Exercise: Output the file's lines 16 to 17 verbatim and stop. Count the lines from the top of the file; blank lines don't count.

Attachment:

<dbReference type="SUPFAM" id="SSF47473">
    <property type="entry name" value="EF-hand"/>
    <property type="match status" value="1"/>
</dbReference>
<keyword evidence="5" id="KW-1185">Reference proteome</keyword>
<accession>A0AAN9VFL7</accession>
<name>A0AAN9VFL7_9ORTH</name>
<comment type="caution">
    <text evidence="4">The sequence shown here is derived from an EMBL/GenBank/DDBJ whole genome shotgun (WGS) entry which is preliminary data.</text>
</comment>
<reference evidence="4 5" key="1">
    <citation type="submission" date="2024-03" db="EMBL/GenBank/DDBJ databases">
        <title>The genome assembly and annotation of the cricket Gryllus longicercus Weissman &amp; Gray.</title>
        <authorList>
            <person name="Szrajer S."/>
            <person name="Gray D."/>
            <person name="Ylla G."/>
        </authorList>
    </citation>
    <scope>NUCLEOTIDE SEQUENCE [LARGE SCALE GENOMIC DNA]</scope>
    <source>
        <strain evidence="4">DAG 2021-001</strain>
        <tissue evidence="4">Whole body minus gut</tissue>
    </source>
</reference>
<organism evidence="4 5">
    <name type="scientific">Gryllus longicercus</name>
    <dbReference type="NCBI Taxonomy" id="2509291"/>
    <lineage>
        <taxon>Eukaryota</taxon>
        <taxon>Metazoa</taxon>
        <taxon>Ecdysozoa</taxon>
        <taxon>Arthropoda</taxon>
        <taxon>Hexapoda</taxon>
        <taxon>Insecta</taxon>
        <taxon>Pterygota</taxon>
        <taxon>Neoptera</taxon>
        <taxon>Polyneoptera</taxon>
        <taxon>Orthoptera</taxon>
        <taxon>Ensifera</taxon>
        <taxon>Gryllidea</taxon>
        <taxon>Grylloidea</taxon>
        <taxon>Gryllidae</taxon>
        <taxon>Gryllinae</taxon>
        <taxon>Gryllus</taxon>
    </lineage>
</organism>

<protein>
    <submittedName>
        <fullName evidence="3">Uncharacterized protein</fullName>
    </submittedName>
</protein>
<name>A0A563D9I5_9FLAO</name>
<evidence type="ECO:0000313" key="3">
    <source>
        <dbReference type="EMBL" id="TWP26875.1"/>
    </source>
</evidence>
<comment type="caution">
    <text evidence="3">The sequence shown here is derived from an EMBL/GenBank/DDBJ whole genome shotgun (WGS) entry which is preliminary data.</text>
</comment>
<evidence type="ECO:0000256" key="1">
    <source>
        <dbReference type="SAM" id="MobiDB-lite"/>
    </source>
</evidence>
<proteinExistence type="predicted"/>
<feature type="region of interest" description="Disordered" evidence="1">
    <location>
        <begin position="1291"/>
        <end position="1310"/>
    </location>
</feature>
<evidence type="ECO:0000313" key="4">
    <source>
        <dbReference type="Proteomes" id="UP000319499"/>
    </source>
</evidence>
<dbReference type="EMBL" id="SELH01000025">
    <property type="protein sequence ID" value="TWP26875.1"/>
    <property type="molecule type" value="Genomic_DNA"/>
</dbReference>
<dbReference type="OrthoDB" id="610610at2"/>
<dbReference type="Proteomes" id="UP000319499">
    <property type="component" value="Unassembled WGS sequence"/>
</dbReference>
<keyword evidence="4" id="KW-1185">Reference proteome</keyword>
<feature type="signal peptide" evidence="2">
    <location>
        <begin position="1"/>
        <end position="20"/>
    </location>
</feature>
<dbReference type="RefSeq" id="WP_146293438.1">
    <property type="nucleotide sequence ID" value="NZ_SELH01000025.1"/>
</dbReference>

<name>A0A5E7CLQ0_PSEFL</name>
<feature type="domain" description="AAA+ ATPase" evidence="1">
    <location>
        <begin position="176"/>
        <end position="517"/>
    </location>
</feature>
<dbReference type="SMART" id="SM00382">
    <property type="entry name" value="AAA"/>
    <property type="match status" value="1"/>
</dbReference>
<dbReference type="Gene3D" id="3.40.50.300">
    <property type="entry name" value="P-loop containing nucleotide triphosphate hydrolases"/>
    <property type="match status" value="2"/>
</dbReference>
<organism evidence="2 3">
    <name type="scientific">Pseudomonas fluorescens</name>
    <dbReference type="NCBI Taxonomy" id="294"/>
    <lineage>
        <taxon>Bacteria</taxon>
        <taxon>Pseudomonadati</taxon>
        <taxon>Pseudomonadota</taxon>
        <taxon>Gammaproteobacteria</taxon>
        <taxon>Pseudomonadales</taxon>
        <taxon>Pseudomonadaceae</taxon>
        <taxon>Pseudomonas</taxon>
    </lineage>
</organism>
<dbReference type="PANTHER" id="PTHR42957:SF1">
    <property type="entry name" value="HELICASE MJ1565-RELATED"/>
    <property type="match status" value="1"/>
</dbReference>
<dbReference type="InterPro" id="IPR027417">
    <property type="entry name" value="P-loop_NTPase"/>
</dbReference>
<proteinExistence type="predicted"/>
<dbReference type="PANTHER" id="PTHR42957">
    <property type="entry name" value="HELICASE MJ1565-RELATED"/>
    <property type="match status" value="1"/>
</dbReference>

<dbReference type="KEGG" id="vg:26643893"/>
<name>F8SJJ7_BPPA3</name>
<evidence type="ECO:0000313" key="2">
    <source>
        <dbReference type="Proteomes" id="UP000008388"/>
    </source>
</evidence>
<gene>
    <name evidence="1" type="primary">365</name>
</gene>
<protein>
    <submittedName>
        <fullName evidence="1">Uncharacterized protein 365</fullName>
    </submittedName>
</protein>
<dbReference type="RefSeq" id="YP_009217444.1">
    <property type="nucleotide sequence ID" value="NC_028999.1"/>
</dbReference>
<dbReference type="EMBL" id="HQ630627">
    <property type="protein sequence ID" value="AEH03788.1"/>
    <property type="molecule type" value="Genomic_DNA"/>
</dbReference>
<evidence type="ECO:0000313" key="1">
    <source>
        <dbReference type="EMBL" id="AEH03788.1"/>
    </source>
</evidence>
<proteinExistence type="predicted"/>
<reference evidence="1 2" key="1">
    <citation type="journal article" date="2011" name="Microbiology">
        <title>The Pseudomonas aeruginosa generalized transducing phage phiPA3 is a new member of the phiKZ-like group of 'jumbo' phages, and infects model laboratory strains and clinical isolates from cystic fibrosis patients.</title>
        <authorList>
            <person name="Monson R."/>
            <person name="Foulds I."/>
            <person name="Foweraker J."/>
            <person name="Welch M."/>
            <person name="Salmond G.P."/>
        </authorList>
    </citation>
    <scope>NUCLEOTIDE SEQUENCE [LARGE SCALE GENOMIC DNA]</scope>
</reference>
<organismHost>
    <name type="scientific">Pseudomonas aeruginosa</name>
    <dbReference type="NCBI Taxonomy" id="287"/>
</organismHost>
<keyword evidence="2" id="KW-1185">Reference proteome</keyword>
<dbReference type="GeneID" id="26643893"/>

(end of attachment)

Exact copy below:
            <person name="Gray D."/>
            <person name="Ylla G."/>